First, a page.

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Is there hope for government postal services?

In Sri Lanka, the window for saving the post has probably closed. According to the latest Household Survey, a Sri Lankan household spends LKR 4/month on postal services and LKR 750/month on telecom services. You cannot build a viable business on that kind of money. There will always be a need to deliver packages (until teleporting is perfected), but this can be done by agile courier services, not the bloated government post office.

Now that the US postal service is almost bankrupt, everyone is looking at Europe. But it looks like they’ve saved the post office by making it something else.

With mail volumes decreasing 1 to 2 percent annually in many countries, European postal services from Germany to Sweden to Switzerland have reinvented themselves over the past decade as multifaceted delivery and information companies tailored to the virtual age. Though Deutsche Post by law still delivers to every address six days a week, it has jettisoned tens of thousands of buildings, 100,000 positions and its traditional focus on paper mail.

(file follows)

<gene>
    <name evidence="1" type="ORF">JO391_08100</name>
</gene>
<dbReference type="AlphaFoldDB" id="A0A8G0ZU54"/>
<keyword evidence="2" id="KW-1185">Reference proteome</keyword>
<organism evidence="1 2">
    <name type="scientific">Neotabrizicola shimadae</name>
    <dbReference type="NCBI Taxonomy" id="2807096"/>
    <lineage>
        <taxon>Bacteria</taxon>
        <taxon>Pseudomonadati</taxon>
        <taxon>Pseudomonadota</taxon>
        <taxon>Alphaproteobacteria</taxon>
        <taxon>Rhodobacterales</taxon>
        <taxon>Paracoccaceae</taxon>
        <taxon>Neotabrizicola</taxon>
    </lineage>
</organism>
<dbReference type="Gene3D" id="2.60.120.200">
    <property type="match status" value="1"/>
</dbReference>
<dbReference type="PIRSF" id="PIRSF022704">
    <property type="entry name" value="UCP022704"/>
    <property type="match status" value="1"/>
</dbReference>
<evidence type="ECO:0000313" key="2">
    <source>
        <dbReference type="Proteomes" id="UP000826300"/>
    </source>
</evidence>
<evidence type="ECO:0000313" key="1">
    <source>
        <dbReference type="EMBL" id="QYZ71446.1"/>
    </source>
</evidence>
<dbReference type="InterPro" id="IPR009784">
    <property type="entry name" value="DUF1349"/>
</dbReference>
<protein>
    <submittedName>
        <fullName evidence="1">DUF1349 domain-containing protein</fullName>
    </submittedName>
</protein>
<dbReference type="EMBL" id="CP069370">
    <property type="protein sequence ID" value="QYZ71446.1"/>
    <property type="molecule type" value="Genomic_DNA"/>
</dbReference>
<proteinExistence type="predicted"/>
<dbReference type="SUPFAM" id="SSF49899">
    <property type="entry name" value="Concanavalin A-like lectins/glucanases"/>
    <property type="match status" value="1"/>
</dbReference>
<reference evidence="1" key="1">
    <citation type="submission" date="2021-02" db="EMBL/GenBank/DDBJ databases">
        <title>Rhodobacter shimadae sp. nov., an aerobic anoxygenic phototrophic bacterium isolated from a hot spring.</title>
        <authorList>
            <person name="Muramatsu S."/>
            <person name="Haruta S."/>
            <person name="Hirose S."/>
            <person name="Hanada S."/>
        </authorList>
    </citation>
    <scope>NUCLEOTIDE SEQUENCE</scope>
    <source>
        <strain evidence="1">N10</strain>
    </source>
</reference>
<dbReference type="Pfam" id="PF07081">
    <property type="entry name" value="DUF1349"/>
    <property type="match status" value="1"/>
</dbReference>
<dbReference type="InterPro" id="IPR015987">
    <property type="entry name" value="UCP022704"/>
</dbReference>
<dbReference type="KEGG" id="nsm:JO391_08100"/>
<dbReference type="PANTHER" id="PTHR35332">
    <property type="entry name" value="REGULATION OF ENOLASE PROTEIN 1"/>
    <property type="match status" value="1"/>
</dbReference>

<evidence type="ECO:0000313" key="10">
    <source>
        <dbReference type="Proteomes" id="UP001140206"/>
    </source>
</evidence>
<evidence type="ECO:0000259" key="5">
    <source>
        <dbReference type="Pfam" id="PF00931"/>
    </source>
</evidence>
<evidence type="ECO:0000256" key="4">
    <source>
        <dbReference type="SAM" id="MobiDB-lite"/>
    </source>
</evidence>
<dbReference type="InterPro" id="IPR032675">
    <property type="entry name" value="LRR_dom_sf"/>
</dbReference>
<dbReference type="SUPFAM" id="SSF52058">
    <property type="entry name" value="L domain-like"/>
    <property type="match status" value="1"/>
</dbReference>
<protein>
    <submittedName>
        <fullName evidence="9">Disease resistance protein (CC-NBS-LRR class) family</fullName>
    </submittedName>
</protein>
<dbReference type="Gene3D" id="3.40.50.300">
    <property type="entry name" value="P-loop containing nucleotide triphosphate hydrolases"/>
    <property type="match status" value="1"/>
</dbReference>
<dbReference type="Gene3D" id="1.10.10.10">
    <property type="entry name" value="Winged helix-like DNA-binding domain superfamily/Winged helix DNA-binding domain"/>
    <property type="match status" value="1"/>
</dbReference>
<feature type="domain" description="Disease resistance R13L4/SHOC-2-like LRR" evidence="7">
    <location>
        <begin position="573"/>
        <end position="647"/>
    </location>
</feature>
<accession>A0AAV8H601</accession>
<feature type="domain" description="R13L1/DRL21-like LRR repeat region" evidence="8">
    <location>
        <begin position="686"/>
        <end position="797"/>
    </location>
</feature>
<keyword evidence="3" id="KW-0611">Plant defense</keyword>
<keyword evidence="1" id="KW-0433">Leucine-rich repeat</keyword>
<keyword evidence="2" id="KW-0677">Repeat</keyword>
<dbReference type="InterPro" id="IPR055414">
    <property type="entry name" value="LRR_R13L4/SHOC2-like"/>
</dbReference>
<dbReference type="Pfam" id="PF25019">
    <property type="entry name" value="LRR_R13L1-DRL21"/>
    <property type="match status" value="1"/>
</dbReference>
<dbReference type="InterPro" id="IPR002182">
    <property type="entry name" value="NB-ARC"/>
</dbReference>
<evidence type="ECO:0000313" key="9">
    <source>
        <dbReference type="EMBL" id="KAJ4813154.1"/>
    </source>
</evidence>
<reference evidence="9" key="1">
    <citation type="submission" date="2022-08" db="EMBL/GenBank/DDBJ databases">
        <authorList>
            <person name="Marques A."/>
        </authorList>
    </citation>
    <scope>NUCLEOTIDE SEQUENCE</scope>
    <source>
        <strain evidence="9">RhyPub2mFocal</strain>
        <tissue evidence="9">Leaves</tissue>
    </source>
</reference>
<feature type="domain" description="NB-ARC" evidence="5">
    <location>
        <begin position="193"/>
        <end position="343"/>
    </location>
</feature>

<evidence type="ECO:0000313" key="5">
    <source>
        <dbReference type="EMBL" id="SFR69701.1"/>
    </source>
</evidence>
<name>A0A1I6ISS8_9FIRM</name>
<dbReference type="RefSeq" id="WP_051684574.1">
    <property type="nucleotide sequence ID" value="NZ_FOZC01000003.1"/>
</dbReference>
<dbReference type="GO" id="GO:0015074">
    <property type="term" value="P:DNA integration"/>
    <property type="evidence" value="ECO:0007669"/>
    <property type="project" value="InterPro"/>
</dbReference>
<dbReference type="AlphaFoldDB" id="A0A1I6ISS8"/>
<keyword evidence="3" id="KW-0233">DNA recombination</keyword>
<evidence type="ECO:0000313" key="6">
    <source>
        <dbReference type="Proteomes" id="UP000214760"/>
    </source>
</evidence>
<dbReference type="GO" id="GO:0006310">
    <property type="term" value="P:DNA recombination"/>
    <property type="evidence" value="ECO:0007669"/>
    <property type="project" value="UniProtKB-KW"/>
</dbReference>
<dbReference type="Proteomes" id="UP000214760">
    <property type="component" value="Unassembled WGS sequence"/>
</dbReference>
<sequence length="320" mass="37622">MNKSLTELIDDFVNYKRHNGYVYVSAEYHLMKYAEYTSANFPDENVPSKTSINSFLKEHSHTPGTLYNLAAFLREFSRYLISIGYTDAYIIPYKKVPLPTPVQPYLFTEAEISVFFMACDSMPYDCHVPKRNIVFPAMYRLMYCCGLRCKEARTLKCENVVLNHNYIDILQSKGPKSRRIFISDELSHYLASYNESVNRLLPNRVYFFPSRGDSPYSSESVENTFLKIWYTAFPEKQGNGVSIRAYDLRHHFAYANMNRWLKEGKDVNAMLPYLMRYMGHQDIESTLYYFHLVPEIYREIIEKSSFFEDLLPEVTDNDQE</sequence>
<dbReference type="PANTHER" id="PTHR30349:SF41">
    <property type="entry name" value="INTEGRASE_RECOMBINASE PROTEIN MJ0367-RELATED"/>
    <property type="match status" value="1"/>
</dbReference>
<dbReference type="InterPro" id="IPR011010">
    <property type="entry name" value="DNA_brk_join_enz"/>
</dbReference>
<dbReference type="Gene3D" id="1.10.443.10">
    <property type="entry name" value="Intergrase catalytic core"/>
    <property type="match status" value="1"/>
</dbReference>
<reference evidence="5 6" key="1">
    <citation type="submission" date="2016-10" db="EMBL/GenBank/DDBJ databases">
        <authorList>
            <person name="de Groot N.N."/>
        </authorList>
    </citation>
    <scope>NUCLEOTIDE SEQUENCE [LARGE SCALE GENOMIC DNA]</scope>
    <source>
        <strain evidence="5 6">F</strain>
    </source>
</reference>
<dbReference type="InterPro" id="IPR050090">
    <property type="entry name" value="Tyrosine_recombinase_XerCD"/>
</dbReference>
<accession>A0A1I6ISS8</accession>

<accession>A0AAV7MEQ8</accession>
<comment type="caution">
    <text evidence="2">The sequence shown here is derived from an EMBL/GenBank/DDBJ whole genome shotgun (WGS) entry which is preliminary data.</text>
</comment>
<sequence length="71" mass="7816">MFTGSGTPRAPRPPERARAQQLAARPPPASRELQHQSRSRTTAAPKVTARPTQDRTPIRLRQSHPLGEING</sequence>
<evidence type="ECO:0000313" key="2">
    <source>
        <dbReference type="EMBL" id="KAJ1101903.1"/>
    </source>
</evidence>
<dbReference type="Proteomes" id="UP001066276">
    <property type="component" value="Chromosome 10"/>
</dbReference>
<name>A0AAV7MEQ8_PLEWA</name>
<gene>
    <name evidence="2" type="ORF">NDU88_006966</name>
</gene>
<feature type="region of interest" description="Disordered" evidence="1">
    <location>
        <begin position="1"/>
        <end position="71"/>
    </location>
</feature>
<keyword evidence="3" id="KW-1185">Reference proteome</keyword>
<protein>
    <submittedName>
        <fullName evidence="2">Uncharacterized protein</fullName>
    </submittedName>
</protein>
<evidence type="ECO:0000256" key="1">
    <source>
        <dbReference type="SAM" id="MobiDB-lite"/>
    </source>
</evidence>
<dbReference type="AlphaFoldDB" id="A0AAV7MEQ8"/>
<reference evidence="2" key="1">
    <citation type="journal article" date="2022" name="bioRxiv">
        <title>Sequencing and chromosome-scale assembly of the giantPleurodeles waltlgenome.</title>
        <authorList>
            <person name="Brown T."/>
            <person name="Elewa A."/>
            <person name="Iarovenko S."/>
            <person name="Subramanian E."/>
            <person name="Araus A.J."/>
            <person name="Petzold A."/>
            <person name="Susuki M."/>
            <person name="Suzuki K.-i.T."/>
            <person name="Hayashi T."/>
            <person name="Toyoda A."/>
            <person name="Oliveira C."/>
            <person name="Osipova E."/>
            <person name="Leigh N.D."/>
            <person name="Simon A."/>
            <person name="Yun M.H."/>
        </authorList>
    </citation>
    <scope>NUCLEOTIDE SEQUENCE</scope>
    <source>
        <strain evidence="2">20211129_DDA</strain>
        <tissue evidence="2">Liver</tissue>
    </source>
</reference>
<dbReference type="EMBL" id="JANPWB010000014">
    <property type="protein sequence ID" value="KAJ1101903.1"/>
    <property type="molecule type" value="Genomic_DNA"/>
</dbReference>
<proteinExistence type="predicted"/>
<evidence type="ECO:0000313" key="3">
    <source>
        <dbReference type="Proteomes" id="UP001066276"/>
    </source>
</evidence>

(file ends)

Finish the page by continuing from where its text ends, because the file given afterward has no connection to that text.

“We realized that being a national postal provider was an endangered business, that we had to redefine the role of postal providers in a digital world,” said Clemens Beckmann, executive vice president of innovation of the German post office’s mail division.

3 Comments to Is there hope for government postal services?

  1. November 1, 2011 at 2:43 pm | Permalink

    Some of the ideas came out during a recent exercise is given here – http://www.mahotrain.com/#!/2011/08/solutions-to-post-office-problem.html

    Finding a business case for some of the selected ideas is a bigger challenge.

    Thanks for the european example.

  2. November 4, 2011 at 11:34 am | Permalink

    Thanks for the advice. We agree. Good to have some data to start off the discussion.

  1. By on January 25, 2012 at 3:08 pm

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